"Even though I got broken in the opening game--I double faulted twice in that game too--I knew I could break her. I knew we were switching ends, it was windy and I thought she'd have trouble with the wind."

Stephens was right, as she got the break right back and then broke Pliskova again. Serving at 4-2, Stephens got up 40-15, but it turned into a four-deuce game, and again double faults, two of the nine Stephens had, played a role. Pliskova got the break, but she never got even, as Stephens broke right back to serve for the match.

Stephens allowed no room for hope, and Pliskova showed minimal resistance, barely putting a ball in play as Stephens served it out at love.

Stephens and partner Timea Babos of Hungary, the third seeds, later won their semifinal doubles match 6-2, 7-5 over top seeds Gavrilova and Irina Khromacheva of Russia. When asked about the relative importance of a third consecutive junior slam doubles title or her first junior slam singles title, Stephens replied that they were "equally important."

"I've found a good partner, and I enjoy playing with her," said Stephens. "It's not like it's hard to go out there. We play well together and if we play aggressive like we have, we have a good chance."

Stephens and Babos will play the unseeded team of An-Sophie Mestach of Belgium and Silvia Njiric of Croatia in Saturday's girls doubles final. Stephens and Babos already own a victory over their finals opponents, a straight-set win in the Wimbledon quarterfinals.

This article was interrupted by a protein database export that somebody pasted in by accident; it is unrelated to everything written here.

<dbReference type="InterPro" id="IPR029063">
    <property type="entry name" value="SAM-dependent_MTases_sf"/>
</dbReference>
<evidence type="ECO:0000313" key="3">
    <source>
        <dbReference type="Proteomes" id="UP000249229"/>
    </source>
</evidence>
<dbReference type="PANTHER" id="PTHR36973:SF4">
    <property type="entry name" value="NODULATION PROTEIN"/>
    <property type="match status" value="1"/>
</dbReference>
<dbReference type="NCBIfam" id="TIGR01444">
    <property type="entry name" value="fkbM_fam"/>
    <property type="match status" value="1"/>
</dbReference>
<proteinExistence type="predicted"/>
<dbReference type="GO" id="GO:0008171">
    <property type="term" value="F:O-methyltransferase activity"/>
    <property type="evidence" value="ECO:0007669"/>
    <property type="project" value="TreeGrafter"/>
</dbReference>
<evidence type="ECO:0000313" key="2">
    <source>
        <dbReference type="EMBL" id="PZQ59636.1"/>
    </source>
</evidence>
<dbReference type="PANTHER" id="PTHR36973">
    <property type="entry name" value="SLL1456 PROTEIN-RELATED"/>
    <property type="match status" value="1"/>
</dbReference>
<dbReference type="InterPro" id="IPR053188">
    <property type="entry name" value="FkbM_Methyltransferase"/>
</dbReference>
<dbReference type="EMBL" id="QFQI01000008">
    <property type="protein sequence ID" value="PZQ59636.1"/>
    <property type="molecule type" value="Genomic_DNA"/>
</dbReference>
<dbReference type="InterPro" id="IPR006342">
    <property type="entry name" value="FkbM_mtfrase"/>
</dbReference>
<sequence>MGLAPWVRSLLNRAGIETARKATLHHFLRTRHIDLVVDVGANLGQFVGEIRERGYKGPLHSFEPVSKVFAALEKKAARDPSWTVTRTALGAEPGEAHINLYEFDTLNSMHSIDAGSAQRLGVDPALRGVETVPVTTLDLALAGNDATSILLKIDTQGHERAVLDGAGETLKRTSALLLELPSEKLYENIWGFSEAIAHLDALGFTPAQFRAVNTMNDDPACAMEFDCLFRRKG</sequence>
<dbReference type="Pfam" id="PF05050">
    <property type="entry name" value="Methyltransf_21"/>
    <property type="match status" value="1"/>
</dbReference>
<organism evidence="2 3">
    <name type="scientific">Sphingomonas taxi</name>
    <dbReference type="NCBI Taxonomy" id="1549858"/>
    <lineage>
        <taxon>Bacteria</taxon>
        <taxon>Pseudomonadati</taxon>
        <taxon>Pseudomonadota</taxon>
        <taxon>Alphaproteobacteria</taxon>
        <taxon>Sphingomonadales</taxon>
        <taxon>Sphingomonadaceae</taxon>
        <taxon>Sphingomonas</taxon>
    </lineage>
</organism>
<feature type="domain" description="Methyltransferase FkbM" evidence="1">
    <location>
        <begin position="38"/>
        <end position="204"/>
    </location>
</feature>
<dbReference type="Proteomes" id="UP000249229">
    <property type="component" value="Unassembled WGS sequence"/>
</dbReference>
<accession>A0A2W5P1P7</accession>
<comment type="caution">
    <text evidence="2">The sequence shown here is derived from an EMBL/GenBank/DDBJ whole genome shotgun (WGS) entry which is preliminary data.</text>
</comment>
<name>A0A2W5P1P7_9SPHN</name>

Stephens also beat Gavrilova at Wimbledon in the second round of the singles before falling in the quarterfinals to eventual champion Kristyna Pliskova, Karolina's twin.

The other girls semifinal will feature two unseeded players, Yulia Putintseva of Russia against Roland Garros finalist Ons Jabeur of Tunisia. Jabeur downed unseeded Caroline Garcia of France 6-2, 6-4, while the 15-year-old Putintseva continued her string of upsets by defeating No. 5 seed Monica Puig of Puerto Rico by the same score.

In the boys quarterfinals, Sock continued his impressive play with a 6-3, 7-6(4) win over No. 13 seed Victor Baluda of Russia. Sock, a wild card, has not lost a set in his four victories, and is 3-0 in tiebreakers.

Against Baluda, Sock took an early 3-0 lead, and although he was broken serving at 3-1, he got the cushion right back and served out the first set.